I recommend 'A Prayer for Owen Meany' by John Irving. Simply the greatest living US author, combining satire, wit and beautiful prose. He is the king of story tellers and the part in the book when the Head has a run in with a Volkswagen is one of the funniest things I have ever read. As a serious book on the US and her foreign policy it is though-provoking and inspiring and the homages to other novels is endearing and scholarly.
The Catcher In The Rye by J.D. Salinger recommended by Mr Fernandes
After my first degree at Warwick and a year at Cambridge, trying to understand some of the fundamentals to proving Fermat’s Last Theorem, I had settled for a desk job in an office. It took me three years to realise that I was a square peg in a round hole. My dreams and creative visions did not fit in with the phoney world I found myself in. When I looked around at the consultants around me, I just could not see myself becoming one of them. They gave the impression of being passionate about business, they only talked about football, and said what their clients wanted to hear. Holden Caulfield uses the word ‘phoney’ to characterize insincere people and their language. Phonies to Caulfield, are more interested in playing a part or looking good than doing or saying anything honest.
He believes that these phonies are people who try to be something that they are not, and I must admit, it is tempting to settle in on his view. It’s easy to become judgemental, just like Caulfield, of almost everything and everybody. He criticizes people who are boring, people who are insecure, and above all, people who are ‘phoney’. He is implying that lawyers are superficial, only wanting to look good.
But simply categorising all lawyers like this is itself superficial. He has no depth of understanding of what it is to be a lawyer. Making Holden Caulfield a hero is a mistake. He has failed more than one school and is unable to connect with people. But the way he vividly expresses his discontent with phoney people brings to mind deep memories and emotions I felt 20 years ago when I made a career change to teaching, which has definitely not been a phoney move.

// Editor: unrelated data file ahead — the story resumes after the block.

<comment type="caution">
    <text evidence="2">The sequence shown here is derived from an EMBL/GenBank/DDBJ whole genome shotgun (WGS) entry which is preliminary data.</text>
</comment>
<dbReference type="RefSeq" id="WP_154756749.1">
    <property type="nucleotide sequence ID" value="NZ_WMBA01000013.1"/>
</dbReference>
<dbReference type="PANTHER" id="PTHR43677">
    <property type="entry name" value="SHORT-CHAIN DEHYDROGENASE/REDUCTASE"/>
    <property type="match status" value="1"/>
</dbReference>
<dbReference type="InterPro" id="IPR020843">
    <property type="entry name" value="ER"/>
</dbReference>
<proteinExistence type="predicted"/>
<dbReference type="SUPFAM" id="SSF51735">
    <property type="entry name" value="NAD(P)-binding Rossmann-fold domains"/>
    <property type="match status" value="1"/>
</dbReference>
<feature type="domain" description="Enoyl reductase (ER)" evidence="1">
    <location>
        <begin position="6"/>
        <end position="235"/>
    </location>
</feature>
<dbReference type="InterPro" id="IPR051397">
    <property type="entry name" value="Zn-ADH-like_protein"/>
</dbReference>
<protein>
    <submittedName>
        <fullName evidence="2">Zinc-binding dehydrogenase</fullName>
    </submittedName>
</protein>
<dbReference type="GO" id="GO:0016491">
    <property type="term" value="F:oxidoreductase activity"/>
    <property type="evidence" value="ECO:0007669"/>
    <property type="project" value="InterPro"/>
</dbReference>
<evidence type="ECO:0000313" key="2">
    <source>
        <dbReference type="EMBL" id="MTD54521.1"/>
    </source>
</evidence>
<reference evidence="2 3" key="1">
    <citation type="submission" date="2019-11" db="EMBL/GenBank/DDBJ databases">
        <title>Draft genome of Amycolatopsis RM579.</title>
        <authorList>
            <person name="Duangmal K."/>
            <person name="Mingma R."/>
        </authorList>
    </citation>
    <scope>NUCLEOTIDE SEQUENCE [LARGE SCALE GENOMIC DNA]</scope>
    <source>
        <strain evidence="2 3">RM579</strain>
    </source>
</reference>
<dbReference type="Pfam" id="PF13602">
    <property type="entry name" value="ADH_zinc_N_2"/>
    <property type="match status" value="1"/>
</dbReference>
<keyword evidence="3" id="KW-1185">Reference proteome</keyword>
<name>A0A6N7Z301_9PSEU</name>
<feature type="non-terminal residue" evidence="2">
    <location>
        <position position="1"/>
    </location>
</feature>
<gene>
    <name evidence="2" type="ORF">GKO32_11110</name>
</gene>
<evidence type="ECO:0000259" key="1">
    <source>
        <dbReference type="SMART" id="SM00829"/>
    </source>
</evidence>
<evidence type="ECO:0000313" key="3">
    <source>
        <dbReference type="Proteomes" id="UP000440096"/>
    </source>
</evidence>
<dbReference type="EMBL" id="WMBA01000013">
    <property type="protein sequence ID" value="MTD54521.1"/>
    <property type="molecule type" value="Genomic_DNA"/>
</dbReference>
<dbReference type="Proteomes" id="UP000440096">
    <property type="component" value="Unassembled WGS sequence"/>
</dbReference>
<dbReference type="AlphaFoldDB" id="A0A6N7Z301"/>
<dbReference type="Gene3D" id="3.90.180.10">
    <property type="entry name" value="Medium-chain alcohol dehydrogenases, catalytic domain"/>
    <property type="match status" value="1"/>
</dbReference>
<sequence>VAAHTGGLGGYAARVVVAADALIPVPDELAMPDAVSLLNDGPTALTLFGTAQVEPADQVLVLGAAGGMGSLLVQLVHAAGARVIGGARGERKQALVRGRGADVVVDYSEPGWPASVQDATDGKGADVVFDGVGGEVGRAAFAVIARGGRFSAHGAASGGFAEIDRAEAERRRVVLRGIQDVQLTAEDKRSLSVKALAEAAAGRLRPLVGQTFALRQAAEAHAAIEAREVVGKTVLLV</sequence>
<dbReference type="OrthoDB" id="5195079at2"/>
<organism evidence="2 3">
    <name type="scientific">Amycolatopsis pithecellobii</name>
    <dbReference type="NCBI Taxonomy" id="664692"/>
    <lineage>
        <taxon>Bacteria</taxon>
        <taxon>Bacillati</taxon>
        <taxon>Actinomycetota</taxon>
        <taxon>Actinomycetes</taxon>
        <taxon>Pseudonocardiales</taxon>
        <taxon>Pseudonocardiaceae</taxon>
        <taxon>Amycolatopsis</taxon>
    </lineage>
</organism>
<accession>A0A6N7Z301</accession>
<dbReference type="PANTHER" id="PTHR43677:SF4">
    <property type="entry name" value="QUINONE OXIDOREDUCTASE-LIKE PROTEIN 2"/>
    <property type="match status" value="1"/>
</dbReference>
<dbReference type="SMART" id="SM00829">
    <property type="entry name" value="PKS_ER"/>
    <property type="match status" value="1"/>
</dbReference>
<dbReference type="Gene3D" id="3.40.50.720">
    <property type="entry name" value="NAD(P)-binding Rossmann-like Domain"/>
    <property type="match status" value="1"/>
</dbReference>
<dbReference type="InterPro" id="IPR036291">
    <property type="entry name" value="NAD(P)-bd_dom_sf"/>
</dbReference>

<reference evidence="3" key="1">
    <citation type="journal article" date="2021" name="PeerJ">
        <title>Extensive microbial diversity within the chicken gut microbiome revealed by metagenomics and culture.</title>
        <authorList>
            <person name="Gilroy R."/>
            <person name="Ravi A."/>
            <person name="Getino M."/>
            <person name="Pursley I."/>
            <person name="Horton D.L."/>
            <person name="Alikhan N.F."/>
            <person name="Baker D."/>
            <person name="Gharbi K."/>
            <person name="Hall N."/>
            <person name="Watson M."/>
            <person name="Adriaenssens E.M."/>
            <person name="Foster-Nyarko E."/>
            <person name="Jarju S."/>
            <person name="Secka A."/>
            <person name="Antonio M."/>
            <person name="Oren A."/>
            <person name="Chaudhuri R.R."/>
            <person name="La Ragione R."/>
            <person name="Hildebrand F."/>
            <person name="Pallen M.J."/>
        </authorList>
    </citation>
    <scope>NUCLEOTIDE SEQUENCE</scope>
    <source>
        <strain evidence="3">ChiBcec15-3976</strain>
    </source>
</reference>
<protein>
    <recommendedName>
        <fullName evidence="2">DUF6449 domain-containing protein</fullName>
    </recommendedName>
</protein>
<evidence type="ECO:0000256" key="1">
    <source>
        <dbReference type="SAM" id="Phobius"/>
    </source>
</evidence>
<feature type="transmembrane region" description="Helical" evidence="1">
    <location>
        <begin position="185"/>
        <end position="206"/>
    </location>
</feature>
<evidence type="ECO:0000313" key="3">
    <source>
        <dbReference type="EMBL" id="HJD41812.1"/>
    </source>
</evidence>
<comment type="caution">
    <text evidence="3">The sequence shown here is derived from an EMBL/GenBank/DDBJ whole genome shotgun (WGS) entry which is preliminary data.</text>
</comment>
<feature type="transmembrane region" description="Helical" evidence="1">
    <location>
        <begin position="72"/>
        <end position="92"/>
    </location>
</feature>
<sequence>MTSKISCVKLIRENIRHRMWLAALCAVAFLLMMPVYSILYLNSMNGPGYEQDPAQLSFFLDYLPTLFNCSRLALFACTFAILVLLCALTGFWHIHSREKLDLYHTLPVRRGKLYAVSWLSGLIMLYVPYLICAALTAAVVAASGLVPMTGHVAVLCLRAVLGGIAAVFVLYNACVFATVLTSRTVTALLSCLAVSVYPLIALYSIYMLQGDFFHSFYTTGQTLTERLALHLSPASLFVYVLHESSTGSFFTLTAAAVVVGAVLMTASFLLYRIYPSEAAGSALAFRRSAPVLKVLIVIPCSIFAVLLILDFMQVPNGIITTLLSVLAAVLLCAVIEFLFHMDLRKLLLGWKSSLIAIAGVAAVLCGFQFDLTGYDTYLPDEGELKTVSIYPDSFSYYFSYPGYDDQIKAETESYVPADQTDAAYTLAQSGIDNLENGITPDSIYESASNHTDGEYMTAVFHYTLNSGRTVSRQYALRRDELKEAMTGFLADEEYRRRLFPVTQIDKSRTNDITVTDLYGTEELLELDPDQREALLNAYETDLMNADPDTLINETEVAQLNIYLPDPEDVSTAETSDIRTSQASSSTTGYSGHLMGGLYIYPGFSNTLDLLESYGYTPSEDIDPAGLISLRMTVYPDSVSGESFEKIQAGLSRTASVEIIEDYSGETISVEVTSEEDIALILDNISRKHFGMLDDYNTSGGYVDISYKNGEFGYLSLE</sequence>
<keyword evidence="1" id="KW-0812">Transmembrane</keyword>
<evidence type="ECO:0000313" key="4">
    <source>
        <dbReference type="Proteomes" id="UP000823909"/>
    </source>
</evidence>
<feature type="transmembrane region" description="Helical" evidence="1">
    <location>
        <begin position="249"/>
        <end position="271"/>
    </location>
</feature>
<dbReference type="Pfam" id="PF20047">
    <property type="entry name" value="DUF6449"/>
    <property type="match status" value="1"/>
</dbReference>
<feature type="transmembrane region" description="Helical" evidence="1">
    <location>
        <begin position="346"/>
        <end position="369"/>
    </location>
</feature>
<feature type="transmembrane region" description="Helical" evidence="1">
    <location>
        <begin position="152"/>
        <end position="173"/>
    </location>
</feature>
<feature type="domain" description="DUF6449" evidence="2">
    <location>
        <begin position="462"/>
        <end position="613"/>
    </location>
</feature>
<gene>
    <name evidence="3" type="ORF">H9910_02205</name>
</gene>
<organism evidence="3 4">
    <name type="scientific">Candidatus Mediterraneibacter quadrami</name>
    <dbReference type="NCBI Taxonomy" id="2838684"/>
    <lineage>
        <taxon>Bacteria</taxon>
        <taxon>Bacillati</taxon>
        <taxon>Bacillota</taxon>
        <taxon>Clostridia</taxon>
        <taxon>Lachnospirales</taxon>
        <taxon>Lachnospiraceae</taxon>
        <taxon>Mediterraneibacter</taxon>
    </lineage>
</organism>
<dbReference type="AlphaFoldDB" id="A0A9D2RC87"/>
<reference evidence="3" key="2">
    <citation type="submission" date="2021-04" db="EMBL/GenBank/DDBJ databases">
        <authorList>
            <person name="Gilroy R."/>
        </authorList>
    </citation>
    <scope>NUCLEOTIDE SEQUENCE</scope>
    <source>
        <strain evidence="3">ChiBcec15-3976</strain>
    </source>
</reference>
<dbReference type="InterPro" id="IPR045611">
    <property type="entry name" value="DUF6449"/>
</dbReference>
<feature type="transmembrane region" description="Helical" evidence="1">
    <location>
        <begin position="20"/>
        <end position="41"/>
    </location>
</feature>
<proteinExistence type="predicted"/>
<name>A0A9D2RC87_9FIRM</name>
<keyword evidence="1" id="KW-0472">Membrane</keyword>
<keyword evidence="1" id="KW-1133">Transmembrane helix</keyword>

Midnight’s Children by Salman Rushdie recommended by Mr Hudson
Rushdie’s masterful, sprawling narrative was not named as the best of the Booker Prize winning novels for nothing. The novel recounts the life of Saleem Sinai who is born on the stroke of midnight on 15 August 1947 – the precise moment at which India achieved its independence. The novel follows the life of Saleem, through his own grandiose and unreliable narration, which mirrors the struggles of the new nation. A complex, moving and magnificent novel.
Factfulness by Hans Rosling recommended by Mr Davies
Factfulness Cuts through the media hype to give some positive tones about the future and how we are "getting there" as a global population. Not to say there is not more to do...
Miss Green told us that Great Expectations by Charles Dickens was always her favourite and Mr Robinson really enjoyed Why We Sleep by Matthew Walker and Life on Air by David Attenborough: Both fascinating for their own reasons.
Once you have started you may well find yourself reading the most dazzlingly entertaining novel of the twentieth century.